“Jonah moments”: President Boer’s journey to Calvin
October 16, 2022
For some people, home is a simple thing.
But for Calvin University President Wiebe Boer, it’s complicated.
“If you ask me, ‘Where are you from?’ [my answer] depends on how long I have to talk to you,” Boer said. “If it’s someone that I’m seeing in passing, I’ll just say I am from Grand Rapids, because it’s where my house is now. [But] if it’s someone with whom I have more time, I will say I am from Nigeria, where I grew up.”
In many ways, Calvin’s newest president defies categorization. His life thus far has been characterized by a dynamic vigor: from Jos to Nairobi to Grand Rapids, he is known for sparking change wherever he goes. Boer told Chimes it felt like a call from God — a “Jonah moment,” as he termed it — brought him back to Calvin.
Boer’s childhood in Nigeria was — in a word — “magical.”
Born to Christian Reformed missionary parents, Boer spent the first few years of his life living in Baissa, a remote part of Nigeria. “Very few people there spoke English,” Boer said. “I spoke Hausa [a native language] before I spoke English as a kid.” Although English is now his primary language, he still speaks Hausa fluently.
After a few years, his family moved to Jos, a city in northern Nigeria. Boer’s childhood memories are anchored there, in a place that he fondly described as “one of the safest places in the world” at the time.
“There were no walls. There were no fences. There were no gates,” Boer said. “People hardly locked their doors.” And Jos’ idyllic nature was only improved by its cool Mediterranean climate — a rarity in West Africa.
The community was religiously diverse but without tension, according to Boer. “The Muslims would go to church with us. We would go to the mosque with them,” he said.
Boer attended an international missions school in Jos. About half of its 600 students were Nigerian; the other half comprised students of “every nationality you can imagine,” he said.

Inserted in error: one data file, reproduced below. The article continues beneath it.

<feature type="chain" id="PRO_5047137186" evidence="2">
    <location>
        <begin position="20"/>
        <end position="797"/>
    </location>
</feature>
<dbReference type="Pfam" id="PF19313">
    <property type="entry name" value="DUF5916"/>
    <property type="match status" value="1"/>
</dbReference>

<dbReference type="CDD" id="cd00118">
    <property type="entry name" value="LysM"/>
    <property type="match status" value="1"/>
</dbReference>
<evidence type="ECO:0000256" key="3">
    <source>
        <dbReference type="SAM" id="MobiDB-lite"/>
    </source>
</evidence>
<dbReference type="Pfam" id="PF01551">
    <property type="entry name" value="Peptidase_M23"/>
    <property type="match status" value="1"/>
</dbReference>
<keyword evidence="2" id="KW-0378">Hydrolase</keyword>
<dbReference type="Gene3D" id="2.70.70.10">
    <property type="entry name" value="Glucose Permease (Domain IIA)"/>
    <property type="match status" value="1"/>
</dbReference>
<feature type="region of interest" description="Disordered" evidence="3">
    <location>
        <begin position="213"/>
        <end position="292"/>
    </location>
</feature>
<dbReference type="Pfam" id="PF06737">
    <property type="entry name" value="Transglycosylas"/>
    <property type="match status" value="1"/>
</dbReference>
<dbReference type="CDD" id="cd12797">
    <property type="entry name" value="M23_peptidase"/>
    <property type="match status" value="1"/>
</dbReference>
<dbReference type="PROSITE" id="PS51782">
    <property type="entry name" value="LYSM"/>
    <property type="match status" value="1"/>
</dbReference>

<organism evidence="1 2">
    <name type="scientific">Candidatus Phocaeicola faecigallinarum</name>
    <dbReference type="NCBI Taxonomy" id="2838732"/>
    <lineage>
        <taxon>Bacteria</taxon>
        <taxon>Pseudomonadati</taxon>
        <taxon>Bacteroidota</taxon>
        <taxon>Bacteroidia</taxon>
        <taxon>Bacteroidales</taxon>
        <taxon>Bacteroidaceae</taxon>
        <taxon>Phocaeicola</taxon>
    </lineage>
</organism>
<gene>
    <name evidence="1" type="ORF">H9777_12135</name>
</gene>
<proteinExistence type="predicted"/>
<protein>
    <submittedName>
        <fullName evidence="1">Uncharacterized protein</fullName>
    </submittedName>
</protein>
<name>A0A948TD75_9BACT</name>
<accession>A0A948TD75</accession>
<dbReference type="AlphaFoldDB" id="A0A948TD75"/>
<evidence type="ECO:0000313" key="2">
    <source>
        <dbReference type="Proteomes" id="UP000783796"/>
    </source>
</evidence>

For Boer, belonging has always been complicated. “You fit everywhere, and you fit nowhere,” he said of being a “Third-Culture Kid,” a term which describes a person who has lived their formative years between multiple cultures — a person who “has a passport from one country and grew up in another.”
Although he felt welcomed in Nigeria, Boer also felt like an outsider growing up. “In Nigeria, I always wanted to fit in — but I didn’t, and I couldn’t,” he said.
Boer’s appearance made him stand out. “We [Boer and his siblings] had really blonde hair. So if we would go on road trips in Nigeria and stop in a rural area, kids would come running up to us and rub our heads, because they were just so fascinated by how strange we looked,” Boer explained. “Now, looking back at it, that was sort of unusual. But it was something that happened so often that we just got used to it.”
University in the United States
After living in Nigeria for his entire life, Boer applied to several colleges in North America. Calvin seemed the natural choice: both of Boer’s parents had attended, as had his older siblings.
But following in his family’s footsteps didn’t appeal to Boer at first. He “wanted to be different,” so he found himself leaning toward bigger schools, like the University of British Columbia and the University of Michigan.